Cure for the end-of-summer doldrums
Despite mundane title, Our House, by Louise Candlish, a fascinating read

Cure for the end-of-summer doldrums
Jeffrey Mannix - 09/06/2018

August has been bleak on the “Murder Ink” floor of the Durango Telegraph office in downtown Durango. The notable summer titles saved for halcyon beach days and hot, wasted Sundays on the porch have been reviewed in these pages – Waking Lions, The Shadow District, Night Blind, Under a Dark Sky, A Perfect Shot, A Stone’s Throw – and every year, we wind up with the reader’s orphan month of August. It’s time of year everybody could do without, including publishers who can’t do without publishing something to bridge them back to the profitable days of cold weather torpidity and book buying.

As your humble servant, I have braved the wretchedness of August heat and mosquitoes. I have read my eyes bloodshot scrutinizing books about missing children, one after another; serial killers with creative aspects; unstable women seeing things out the back window; tough, sexy, lonely, troubled policewomen headed for suicide. And among the dross and drek, Penguin Random House has gone to England to find Our House, a very smart mystery by a very talented Louise Candlish.

Our House is a great book with a lousy title that shouldn’t deter you as it did me. As I threw my 10th August book across the floor, I opened the remaining one with the repellant title, crestfallen and contemplating a career change.

Our House is a rarity for more than just August. It is sensational, told through various unsettling narrations including that of 42-year-old Fiona Lawson, the primary victim of  domestic treachery. She tells her nearly unimaginable story in the serialized broadcasts of Season Two, Episode Three of “The Victim,” an acclaimed crime podcast where
“Each episode tells the true story of a crime directly in the words of the victim.”

Then there’s the ongoing, pathetic Word document describing in installments the approaching suicide of her husband Bram, guilty and equally victimized, hiding from even himself in Geneva. It’s a clever strategy, bringing the reader back and forth from the inside of a frantic event to witnessing calculated narrations, meticulously rendered to document outrage. Interlaced between these peculiar avowals is the real-time swindle that informs the public confessions. Sounds crazy maybe, but it’s dazzling.

Fiona and Bram live in a tony section of London with their two young sons. Their marriage goes stale for reasons unimportant to the story, and they agree for the children’s sake to participate in a “bird’s nest” parenting arrangement. Fi and Bram switch days in the home and in an apartment rented not far from home. Fi lives at home and sees to the dizzying routine of the kids during the weekdays, switching to the apartment on the weekends so Bram can maintain continuity for the kids and share parenting. The arrangement works, and rules are invoked about no recreational sex in the homestead, which Bram was discovered doing in the garden shed with a neighbor and the reason for the divorce.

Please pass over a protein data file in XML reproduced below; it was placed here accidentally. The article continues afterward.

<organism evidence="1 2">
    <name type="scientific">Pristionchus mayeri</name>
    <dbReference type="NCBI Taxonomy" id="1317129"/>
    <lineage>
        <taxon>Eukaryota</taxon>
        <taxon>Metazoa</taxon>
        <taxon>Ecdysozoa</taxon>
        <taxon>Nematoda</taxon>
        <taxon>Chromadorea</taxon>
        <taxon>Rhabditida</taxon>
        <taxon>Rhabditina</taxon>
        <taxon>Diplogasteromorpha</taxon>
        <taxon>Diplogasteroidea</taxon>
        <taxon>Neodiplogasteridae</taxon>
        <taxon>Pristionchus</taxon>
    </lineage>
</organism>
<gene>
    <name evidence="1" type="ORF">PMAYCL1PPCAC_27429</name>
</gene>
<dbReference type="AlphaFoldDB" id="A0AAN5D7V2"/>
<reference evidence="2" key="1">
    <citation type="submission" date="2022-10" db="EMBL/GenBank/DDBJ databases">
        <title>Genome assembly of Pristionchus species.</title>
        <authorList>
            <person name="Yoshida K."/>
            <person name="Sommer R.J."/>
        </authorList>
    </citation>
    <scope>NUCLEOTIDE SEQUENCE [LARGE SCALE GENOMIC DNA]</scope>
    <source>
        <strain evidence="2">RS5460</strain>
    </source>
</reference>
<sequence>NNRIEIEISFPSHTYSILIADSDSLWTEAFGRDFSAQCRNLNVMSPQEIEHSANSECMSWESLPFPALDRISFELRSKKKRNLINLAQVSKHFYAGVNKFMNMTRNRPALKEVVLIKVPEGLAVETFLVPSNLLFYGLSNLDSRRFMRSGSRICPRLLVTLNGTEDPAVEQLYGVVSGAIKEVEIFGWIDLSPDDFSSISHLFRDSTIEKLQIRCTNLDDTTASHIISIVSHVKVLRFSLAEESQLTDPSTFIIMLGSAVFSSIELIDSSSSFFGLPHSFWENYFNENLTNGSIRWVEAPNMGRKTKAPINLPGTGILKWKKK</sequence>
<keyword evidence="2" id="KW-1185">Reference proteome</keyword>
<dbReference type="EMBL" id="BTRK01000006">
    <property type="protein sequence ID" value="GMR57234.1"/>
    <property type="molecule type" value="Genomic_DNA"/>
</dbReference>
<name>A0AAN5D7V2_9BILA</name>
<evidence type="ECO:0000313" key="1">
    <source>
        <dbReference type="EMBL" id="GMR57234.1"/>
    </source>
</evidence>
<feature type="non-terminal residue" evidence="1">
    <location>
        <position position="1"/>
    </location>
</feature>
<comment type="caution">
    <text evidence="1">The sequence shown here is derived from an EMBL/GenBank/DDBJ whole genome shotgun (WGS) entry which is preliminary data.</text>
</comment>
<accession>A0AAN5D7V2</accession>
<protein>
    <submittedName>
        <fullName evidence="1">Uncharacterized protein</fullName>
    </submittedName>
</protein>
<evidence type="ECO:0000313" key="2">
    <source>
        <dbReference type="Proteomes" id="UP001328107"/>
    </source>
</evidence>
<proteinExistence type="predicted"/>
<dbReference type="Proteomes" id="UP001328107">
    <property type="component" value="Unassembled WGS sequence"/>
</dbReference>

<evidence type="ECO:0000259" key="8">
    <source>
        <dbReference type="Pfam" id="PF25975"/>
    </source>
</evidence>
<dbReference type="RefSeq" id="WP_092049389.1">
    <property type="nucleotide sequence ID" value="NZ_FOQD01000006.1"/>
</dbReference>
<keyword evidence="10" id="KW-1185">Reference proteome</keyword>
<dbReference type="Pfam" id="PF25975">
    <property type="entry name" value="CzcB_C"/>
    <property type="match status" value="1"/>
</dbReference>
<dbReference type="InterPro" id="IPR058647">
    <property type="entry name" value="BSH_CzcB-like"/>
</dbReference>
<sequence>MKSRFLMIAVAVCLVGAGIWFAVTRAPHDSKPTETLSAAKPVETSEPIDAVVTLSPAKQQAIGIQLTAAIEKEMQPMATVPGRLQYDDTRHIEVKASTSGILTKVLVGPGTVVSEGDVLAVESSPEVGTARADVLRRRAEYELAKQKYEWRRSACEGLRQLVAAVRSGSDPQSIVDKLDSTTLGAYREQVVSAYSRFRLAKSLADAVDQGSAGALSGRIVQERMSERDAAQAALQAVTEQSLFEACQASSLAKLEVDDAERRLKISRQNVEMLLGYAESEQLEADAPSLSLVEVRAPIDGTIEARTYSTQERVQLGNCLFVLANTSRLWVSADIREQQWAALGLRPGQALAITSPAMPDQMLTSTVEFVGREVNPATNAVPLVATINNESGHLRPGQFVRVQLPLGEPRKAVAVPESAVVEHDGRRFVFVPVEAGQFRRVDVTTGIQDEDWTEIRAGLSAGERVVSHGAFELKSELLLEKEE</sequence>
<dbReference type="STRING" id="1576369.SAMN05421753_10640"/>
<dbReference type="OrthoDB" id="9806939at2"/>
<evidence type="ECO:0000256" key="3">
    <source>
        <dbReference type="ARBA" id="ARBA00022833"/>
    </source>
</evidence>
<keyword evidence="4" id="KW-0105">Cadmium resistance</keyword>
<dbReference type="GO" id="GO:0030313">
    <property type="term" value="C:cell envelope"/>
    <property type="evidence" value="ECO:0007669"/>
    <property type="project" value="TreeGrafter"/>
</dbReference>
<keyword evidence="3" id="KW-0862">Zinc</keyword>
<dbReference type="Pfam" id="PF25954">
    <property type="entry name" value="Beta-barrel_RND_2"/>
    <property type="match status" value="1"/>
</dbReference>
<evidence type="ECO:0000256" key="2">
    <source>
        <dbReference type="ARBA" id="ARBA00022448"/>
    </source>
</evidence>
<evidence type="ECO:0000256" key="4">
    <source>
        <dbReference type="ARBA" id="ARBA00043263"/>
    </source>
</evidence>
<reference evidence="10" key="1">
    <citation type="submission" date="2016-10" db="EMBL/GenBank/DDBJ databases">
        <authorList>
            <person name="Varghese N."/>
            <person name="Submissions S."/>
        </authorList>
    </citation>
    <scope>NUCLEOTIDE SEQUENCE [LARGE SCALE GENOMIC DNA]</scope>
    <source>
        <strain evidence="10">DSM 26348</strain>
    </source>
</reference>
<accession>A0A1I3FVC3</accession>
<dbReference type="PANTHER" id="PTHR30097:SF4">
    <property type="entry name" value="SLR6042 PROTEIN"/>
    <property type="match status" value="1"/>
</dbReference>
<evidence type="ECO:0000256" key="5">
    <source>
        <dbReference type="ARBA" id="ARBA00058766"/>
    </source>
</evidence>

Fiona comes home early from a weekend at the spa with the girls to find a moving van outside her home and a woman answering the door with a quizzical expression and a “Hi-can-I-help-you?”

The house had been sold; the kids are safe with Fiona’s mother; Bram is missing. The police come around, stumped about what to do. The new owners are sympathetic toward the hysteria overtaking Fiona. The estate agent and buyer’s attorney are passing around real real estate documents, and a take-charge neighbor arrives to referee.  Candlish creates the most extraordinary and fascinating situation that includes infidelities, blackmail, death threats, bunco artists and unbelievable contradictions of human instincts.

Our House took a long time to write (it shows and we’re thankful). It’s been picked at by more than a few talented editors (again, thank you). It’s just the godawful title that will prevent this outstanding book from achieving the prizes and possibly even the readership it deserves. Don’t let the publisher’s one (big) mistake cause you to underestimate this book. Our House saved August and would even light up a luminous December. 

Mention “Murder Ink” and get 15% off this and other reviewed titles at Maria’s Bookshop.


Cure for the end-of-summer doldrums

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